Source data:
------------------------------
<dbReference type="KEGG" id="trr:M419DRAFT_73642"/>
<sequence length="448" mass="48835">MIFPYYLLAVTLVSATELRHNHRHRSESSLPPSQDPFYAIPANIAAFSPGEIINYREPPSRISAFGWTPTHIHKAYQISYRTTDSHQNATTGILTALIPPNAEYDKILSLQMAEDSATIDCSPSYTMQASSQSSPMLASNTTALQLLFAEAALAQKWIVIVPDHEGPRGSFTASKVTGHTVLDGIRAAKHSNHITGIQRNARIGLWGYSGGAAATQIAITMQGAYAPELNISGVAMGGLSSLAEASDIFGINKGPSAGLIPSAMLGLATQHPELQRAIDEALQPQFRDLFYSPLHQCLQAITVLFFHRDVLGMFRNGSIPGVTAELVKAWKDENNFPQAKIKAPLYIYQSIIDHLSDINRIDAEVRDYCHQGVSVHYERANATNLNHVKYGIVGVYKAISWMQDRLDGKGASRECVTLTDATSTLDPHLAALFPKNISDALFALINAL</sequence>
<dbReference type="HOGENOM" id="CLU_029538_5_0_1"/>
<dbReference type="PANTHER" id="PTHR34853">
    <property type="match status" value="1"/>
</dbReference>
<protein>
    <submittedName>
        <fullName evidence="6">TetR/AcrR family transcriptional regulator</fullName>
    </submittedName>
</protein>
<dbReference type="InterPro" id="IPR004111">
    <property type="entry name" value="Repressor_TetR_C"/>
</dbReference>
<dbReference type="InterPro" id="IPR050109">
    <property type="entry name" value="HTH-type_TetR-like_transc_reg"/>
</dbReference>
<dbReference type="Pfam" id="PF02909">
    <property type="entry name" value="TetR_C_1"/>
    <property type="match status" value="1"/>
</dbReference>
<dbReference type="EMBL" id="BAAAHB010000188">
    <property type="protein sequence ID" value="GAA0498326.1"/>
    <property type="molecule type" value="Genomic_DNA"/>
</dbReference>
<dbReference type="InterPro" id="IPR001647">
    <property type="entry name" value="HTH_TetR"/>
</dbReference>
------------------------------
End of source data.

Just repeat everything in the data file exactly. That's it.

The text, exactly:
<dbReference type="KEGG" id="trr:M419DRAFT_73642"/>
<sequence length="448" mass="48835">MIFPYYLLAVTLVSATELRHNHRHRSESSLPPSQDPFYAIPANIAAFSPGEIINYREPPSRISAFGWTPTHIHKAYQISYRTTDSHQNATTGILTALIPPNAEYDKILSLQMAEDSATIDCSPSYTMQASSQSSPMLASNTTALQLLFAEAALAQKWIVIVPDHEGPRGSFTASKVTGHTVLDGIRAAKHSNHITGIQRNARIGLWGYSGGAAATQIAITMQGAYAPELNISGVAMGGLSSLAEASDIFGINKGPSAGLIPSAMLGLATQHPELQRAIDEALQPQFRDLFYSPLHQCLQAITVLFFHRDVLGMFRNGSIPGVTAELVKAWKDENNFPQAKIKAPLYIYQSIIDHLSDINRIDAEVRDYCHQGVSVHYERANATNLNHVKYGIVGVYKAISWMQDRLDGKGASRECVTLTDATSTLDPHLAALFPKNISDALFALINAL</sequence>
<dbReference type="HOGENOM" id="CLU_029538_5_0_1"/>
<dbReference type="PANTHER" id="PTHR34853">
    <property type="match status" value="1"/>
</dbReference>
<protein>
    <submittedName>
        <fullName evidence="6">TetR/AcrR family transcriptional regulator</fullName>
    </submittedName>
</protein>
<dbReference type="InterPro" id="IPR004111">
    <property type="entry name" value="Repressor_TetR_C"/>
</dbReference>
<dbReference type="InterPro" id="IPR050109">
    <property type="entry name" value="HTH-type_TetR-like_transc_reg"/>
</dbReference>
<dbReference type="Pfam" id="PF02909">
    <property type="entry name" value="TetR_C_1"/>
    <property type="match status" value="1"/>
</dbReference>
<dbReference type="EMBL" id="BAAAHB010000188">
    <property type="protein sequence ID" value="GAA0498326.1"/>
    <property type="molecule type" value="Genomic_DNA"/>
</dbReference>
<dbReference type="InterPro" id="IPR001647">
    <property type="entry name" value="HTH_TetR"/>
</dbReference>